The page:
Hot news: One key Oregon agency and two Federal have launched formal comment periods on the combined Jordan Cove Energy Project & Pacific Connector Gas Pipeline (together, JCPC). So now Round Three of this abominable project, opposed by most Oregonians, gets real!
Oregon’s Department of Environmental Quality (DEQ) must evaluate JCPC under the Clean Water Act §401, which gives states broad, definitive authority to assess the risk of unacceptable damage to water quality. If DEQ denies JCPC’s application for the §401 permit, it cannot be built. Pacific Connector (PCGP) would cross almost 500 wetlands, waterways, streams, and rivers; Jordan Cove (JCEP) needs the largest dredging project for any coastal bay or estuary in Oregon history. What could possibly go wrong with that?
The site of the proposed JCEP fracked-gas export terminal on (and in) Coos Bay. Photo: Earthfix.
DEQ has struggled mightily in recent years, with undercutting by the Legislature and notable failures on air pollution especially. But it seems to be on a better path now… Is it going to “break” under the pressure of the largest construction scheme of any kind in Oregon history? — or do its duty to fully protect Oregon’s people, land, and water?
Simultaneously, working in rough tandem with DEQ, the U.S. Army Corps of Engineers is tasked with assessing potential water quality damage by JCPC from removal and fill operations during construction, under the Clean Water Act §404.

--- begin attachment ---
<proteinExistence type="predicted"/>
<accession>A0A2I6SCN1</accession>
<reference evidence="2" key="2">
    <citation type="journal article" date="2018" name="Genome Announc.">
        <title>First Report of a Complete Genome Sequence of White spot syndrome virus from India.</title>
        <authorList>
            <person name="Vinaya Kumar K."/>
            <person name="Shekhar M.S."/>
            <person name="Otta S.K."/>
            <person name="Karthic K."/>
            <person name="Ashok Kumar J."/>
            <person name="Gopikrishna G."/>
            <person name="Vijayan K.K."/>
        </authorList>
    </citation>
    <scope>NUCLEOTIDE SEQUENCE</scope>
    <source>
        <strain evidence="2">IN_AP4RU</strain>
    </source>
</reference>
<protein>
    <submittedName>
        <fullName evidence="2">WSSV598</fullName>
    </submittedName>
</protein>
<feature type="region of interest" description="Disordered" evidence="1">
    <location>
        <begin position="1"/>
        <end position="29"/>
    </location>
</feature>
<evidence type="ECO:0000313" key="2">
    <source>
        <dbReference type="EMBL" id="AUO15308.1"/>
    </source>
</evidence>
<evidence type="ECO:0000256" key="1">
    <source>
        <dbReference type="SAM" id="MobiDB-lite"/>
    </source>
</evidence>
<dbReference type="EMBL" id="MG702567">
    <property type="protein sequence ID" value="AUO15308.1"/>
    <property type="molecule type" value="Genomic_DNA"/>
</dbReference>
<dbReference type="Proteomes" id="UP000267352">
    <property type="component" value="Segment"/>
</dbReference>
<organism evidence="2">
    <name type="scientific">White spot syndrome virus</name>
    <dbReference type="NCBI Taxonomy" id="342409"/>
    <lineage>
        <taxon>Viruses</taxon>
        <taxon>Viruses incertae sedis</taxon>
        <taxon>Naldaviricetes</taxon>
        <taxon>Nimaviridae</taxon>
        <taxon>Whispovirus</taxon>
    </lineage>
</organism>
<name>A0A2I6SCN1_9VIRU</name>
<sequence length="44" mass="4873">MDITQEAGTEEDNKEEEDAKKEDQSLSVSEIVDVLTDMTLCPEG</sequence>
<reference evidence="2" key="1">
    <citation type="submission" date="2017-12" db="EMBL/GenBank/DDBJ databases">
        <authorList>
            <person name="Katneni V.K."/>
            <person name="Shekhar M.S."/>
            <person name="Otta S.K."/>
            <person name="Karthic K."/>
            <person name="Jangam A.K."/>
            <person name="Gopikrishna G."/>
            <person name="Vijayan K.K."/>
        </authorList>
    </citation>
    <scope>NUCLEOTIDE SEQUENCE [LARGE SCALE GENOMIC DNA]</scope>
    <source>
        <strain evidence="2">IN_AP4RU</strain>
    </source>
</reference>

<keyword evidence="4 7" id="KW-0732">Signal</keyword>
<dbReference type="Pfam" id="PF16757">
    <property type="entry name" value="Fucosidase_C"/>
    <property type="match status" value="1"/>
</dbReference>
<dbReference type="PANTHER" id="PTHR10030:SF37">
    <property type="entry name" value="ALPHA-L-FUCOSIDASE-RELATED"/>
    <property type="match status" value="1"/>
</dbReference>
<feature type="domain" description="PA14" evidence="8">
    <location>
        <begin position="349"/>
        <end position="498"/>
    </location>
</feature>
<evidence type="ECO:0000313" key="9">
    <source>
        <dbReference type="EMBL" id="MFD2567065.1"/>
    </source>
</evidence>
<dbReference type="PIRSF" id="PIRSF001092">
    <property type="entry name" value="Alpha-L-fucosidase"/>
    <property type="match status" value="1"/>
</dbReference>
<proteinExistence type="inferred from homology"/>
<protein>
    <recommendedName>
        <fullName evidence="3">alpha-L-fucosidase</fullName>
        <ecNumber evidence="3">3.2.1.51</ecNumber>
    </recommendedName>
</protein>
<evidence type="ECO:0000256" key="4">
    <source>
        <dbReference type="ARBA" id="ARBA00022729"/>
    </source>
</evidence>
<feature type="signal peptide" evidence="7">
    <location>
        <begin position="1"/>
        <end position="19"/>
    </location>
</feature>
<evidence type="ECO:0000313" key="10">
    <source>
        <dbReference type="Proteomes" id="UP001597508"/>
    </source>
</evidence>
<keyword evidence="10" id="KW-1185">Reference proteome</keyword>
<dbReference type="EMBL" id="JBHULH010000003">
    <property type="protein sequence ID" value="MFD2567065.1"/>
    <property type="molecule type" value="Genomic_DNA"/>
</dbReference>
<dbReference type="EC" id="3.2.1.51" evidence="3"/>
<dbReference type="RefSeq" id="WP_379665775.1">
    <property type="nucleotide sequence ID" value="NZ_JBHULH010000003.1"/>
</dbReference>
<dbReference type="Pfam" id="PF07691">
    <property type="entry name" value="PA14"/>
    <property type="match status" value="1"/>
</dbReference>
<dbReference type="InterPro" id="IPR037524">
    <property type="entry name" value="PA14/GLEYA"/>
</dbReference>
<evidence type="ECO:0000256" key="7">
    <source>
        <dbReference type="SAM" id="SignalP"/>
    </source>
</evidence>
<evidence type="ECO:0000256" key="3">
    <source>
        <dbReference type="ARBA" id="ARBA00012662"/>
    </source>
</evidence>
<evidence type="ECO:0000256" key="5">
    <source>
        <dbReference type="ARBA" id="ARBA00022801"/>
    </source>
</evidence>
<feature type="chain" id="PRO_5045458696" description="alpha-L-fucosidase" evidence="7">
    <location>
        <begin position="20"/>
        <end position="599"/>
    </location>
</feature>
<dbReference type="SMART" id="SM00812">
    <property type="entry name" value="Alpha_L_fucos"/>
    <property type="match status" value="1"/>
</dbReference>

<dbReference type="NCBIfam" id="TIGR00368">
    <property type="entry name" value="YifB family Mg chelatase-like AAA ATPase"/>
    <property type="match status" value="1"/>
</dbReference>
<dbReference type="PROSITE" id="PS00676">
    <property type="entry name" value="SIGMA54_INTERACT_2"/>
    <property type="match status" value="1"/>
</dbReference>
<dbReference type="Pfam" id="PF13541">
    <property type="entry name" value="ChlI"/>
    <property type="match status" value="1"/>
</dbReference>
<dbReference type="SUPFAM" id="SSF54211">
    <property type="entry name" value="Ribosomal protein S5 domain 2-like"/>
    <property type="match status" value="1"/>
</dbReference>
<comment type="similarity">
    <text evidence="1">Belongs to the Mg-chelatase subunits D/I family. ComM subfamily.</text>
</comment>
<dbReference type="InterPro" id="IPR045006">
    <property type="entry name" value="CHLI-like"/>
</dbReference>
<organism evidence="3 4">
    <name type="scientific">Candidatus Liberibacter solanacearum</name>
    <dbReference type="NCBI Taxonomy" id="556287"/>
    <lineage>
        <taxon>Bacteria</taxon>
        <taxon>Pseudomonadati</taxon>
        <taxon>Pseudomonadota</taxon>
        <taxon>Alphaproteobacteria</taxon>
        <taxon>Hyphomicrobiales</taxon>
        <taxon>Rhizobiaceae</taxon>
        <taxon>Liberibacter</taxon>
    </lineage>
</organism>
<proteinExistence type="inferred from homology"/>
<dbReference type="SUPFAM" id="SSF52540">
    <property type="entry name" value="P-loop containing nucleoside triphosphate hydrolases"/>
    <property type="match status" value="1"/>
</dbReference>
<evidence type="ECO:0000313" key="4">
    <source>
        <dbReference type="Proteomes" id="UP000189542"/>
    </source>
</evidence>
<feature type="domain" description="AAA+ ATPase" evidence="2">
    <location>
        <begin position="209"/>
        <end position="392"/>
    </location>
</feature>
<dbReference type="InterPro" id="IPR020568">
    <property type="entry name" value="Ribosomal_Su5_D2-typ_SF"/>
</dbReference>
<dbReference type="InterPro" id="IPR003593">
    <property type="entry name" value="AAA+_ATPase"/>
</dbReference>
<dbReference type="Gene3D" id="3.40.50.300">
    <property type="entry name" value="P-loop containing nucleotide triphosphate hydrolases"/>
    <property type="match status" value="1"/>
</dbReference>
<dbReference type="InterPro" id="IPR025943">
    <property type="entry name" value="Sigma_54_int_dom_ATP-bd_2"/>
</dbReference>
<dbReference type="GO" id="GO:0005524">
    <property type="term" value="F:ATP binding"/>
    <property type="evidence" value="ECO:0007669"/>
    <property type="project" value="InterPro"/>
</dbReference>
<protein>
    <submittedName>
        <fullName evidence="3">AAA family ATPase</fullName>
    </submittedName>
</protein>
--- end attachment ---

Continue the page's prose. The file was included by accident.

The Corps is known for its by-the-numbers rigidity, but occasionally that has shown benefits. Will they do the right thing?
And in a timing coincidence, the Federal Energy Regulatory Commission (FERC) has launched a review of its fracked-gas pipeline approval procedures, as structured under the Natural Gas Act. The new Trump-regime FERC wants comments from industry — but fortunately, by law, they also must accept comments from the millions of people and thousands of communities being damaged by fracking, pipelines, and that industry’s contribution to climate change.
Oregon activist Francis Eatherington participated in a protest fast at the FERC headquarters in Washington, D.C., in 2015. Photo: Ted Gleichman
FERC has clearly been “broken” under Trump, and was designed to be inherently pro-industry. It was only rarely helpful under prior presidents. We are focused on a long slog toward reform into making FERC serve our true needs for the just transition; how much impact can we have on it now?
We have more than a month on each of these comment periods — we’ll stay in touch on how to get involved and write powerful comments to these agencies.
Policy Advisor, Beyond Gas & Oil Priority Campaign, Oregon Chapter
Member, National Strategy Team, Beyond Dirty Fuels Campaign